I started this series on the recommendation of a friend who is a romance author, and I devoured this sexy novella in a single evening. I had certain preconceptions about the two main characters based on the back-cover text, which were smashed immediately.
The heroine Myst, especially, was not what I expected at all. The intricate world-building enhances the complexity of her character, and I look forward to learning about the magical elements of this paranormal romance world. Also, she’s hilarious, which will always make me favor a character. Continue reading
The Lovecraftian influence in this series goes deeper once again, featuring mythical monsters hinted at in previous installments. The larger world of sorcery also opens up, and along with Whyborne, we find out there is more to learn than just spells in an old book. Continue reading
Disclaimer: I received an ebook in exchange for an honest review.
The cliffhanger at the end of book 2 in this trilogy, Escaping Solitude, left me frantic. Luckily, this installment picks up mere moments from where the previous left off and continues the story without missing a beat. This trilogy of novellas will make for a seamless full book once released in that format. Continue reading
Cute story that was short and sweet. I’m not a huge fan of the “insta-love” trope in romances, but you can hand-wave it away here as a werewolf mating thing. Getting some background into the characters that I adore in The Sumage Solution was nice, however.
The plot aspect of this story felt a bit rushed, but that’s the curse of the short story. The resolution was unexpected and quite humorous.
Carriger is definitely finding her stride with these characters and their voices here, but it’s still a fun read if you enjoy the main series. Continue reading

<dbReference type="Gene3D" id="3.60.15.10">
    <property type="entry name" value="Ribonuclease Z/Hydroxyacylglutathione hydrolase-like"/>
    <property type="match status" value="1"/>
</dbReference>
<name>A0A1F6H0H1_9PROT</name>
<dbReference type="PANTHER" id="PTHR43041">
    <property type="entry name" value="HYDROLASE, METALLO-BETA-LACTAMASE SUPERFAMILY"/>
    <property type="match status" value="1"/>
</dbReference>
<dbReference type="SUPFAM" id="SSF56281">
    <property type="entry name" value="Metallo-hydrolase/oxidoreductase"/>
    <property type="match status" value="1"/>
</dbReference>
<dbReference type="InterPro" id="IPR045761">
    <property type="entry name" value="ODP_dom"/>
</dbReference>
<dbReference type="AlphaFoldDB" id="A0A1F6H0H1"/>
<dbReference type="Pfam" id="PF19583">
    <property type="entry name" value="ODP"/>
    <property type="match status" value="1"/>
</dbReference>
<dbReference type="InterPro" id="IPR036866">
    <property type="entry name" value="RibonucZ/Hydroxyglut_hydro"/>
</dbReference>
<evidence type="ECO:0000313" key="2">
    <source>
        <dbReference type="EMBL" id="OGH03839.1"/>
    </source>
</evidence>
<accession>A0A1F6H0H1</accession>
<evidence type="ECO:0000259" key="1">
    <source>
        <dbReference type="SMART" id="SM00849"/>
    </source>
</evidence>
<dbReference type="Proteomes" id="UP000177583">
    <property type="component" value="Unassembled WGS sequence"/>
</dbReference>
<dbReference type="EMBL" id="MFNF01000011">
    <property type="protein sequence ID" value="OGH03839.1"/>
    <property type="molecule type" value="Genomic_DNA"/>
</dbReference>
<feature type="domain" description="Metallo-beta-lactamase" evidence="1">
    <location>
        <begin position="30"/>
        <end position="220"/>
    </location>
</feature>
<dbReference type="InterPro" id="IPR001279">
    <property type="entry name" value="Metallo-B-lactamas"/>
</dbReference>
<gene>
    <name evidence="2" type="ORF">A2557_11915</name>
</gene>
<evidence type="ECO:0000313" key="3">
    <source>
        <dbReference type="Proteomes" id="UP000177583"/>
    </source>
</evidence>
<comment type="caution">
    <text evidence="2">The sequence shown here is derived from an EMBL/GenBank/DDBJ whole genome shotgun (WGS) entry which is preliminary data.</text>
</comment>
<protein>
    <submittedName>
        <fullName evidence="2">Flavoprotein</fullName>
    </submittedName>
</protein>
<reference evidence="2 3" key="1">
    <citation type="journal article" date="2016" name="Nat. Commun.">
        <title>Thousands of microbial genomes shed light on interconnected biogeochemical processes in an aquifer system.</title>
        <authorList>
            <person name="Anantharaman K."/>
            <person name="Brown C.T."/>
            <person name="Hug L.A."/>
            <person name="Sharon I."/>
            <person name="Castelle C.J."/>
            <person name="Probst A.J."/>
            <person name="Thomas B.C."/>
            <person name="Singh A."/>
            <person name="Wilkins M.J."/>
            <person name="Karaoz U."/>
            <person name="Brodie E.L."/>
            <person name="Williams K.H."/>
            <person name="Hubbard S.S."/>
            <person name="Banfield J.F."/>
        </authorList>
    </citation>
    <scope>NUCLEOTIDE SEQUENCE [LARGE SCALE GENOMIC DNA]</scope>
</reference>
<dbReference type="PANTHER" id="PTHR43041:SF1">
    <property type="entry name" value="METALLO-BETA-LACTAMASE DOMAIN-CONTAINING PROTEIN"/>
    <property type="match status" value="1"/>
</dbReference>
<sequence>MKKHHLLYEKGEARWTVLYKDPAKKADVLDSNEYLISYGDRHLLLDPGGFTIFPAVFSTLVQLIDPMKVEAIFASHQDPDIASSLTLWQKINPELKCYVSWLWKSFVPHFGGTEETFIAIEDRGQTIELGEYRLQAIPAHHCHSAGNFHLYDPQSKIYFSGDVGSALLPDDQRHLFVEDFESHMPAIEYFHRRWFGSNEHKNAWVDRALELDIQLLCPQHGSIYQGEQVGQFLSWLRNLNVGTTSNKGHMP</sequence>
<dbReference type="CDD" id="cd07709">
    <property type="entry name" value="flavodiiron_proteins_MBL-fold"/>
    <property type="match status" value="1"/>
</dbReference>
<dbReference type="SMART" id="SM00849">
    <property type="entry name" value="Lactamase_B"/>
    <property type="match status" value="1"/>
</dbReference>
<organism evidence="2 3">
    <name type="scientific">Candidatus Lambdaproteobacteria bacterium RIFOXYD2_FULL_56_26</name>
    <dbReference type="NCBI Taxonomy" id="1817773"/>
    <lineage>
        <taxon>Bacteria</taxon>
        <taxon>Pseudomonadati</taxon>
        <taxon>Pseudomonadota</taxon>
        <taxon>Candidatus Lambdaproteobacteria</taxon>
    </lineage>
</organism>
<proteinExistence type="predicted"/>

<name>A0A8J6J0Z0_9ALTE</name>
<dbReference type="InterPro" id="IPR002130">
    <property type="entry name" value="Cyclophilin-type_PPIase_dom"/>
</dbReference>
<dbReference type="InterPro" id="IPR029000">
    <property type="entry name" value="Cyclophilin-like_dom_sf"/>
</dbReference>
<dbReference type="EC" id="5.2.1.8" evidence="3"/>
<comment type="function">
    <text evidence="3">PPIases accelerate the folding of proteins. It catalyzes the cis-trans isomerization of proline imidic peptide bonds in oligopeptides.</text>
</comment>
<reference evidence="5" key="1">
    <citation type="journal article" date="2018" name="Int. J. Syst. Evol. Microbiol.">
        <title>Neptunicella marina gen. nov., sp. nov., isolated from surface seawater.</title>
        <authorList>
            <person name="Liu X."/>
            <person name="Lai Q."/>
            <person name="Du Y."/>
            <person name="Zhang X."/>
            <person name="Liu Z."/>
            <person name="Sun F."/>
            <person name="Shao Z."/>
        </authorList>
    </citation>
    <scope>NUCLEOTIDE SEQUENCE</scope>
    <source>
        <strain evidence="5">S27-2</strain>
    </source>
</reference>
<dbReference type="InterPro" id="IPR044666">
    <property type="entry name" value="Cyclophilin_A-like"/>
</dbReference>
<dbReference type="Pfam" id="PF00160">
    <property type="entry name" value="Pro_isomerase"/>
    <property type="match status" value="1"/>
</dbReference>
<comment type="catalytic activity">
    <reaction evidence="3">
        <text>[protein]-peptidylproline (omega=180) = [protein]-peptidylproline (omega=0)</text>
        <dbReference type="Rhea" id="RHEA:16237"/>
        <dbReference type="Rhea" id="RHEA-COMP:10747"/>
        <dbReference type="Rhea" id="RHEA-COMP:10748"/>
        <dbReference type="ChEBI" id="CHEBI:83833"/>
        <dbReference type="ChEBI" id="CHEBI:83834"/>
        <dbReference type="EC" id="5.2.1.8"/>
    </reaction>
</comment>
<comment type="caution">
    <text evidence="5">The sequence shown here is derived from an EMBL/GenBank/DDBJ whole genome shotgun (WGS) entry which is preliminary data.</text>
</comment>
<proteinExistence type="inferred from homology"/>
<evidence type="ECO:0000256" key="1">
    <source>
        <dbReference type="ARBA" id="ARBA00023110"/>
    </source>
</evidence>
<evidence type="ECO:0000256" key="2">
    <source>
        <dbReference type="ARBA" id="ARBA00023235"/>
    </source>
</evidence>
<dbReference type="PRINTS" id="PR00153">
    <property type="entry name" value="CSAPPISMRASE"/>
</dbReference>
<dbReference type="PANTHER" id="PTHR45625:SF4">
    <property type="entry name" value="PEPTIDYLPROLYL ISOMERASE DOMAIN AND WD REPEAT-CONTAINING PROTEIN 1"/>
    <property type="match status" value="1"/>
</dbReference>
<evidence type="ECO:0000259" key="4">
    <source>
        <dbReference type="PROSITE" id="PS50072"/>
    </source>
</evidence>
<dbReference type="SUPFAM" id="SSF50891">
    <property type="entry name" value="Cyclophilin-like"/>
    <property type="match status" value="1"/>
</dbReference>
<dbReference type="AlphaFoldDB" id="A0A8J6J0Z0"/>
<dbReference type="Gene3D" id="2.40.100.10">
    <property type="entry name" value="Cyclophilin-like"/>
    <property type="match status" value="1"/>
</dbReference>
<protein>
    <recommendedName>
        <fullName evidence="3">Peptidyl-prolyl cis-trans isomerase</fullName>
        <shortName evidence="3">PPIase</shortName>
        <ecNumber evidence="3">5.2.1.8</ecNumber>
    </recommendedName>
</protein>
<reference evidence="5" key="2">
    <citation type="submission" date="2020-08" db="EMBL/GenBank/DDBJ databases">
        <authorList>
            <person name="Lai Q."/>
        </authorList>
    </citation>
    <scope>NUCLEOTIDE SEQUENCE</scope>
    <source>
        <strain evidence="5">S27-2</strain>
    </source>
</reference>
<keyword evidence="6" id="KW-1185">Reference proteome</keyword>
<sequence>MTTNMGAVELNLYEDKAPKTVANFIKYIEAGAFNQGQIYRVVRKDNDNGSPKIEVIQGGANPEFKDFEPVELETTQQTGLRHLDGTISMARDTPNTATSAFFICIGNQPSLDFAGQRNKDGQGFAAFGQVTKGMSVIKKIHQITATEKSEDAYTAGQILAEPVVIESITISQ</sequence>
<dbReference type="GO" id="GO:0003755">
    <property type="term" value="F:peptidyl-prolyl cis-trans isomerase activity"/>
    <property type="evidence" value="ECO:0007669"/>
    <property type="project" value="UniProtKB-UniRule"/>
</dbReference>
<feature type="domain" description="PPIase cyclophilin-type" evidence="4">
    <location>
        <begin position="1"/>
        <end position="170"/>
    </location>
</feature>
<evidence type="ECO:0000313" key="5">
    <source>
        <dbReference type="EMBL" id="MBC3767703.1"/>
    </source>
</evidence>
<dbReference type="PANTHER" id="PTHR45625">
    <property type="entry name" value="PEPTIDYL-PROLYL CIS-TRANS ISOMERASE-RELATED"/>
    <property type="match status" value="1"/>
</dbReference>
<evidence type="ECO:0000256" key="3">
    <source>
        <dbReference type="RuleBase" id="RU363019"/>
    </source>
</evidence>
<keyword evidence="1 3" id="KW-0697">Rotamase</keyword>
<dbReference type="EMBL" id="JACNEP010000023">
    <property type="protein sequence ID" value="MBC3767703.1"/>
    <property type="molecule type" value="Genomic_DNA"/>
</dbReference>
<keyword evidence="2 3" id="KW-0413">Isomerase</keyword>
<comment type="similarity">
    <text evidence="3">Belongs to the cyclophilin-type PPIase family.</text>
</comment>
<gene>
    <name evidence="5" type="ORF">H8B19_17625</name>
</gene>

After reading the novella set in the same universe, I immediately purchased the author’s full-length novel. And while I enjoyed it for what it was, a paranormal romance with plenty of erotic moments, I wasn’t as blown away as I was by my first experience with Rice’s writing. Continue reading
Often novellas either feel like a padded-out short story or a rushed novel. This was neither, giving all the background detail between each of the three main characters necessary to make the next step in their relationship feel natural and inevitable. Additionally, the supernatural element of the story blended seamlessly with the relationship arc between the characters. Continue reading
There’s nothing better than when a fabulous author is also a lovely person and friend. I’ve been hooked on Sara Dobie Bauer’s writing since I first read Bite Somebody, and her darker work is just as enticing. Today, I picked her brain about her latest release, Escaping Exile.
ABOUT THE BOOK
Andrew is a vampire from New Orleans, exiled to a tropical island in the 1800s as punishment for his human bloodlust. During a storm, a ship crashes off shore. After rescuing a sailor from the cannibals native to the land, Andrew becomes fascinated with his brilliant, beautiful new companion, Edmund.
Edmund is a British naturalist who has sailed the world seeking new species. Intrigued by creatures that might kill him, immortal Andrew is this scientist’s dream-but so is making his way back home. Edmund will fight to survive, even while wrapped in the arms of a monster.
As light touches and laughter turn to something much more passionate, the cannibals creep ever closer to Edmund. Can the ancient vampire keep his human alive long enough to escape exile and explore their newfound love, or will Andrew’s bloodlust seal his own doom?
Amazon | Nine Star Press | Goodreads
Writing fiction set in a historical time period always requires research. What’s the coolest thing you learned while researching for Escaping Exile, whether or not that detail made it into the text?
This is going to sound so geeky, but… the clothes. Escaping Exile takes place in the years between 1820 and 1830. It was a time when fashion for men was changing, so some men still wore breeches while others wore trousers (basically Capri pants versus pants that went all the way to the floor). Although there aren’t many clothes in the first book of The Escape Trilogy (that may or may not be a sex joke), clothes become a thing later when Edmund wears more modern attire and Andrew, as an ancient vampire, is more old school. Edmund even goes so far as to avoid cravats! It was quite scandalous for a man to show so much neck … especially when he hangs out with vampires all the time. Continue reading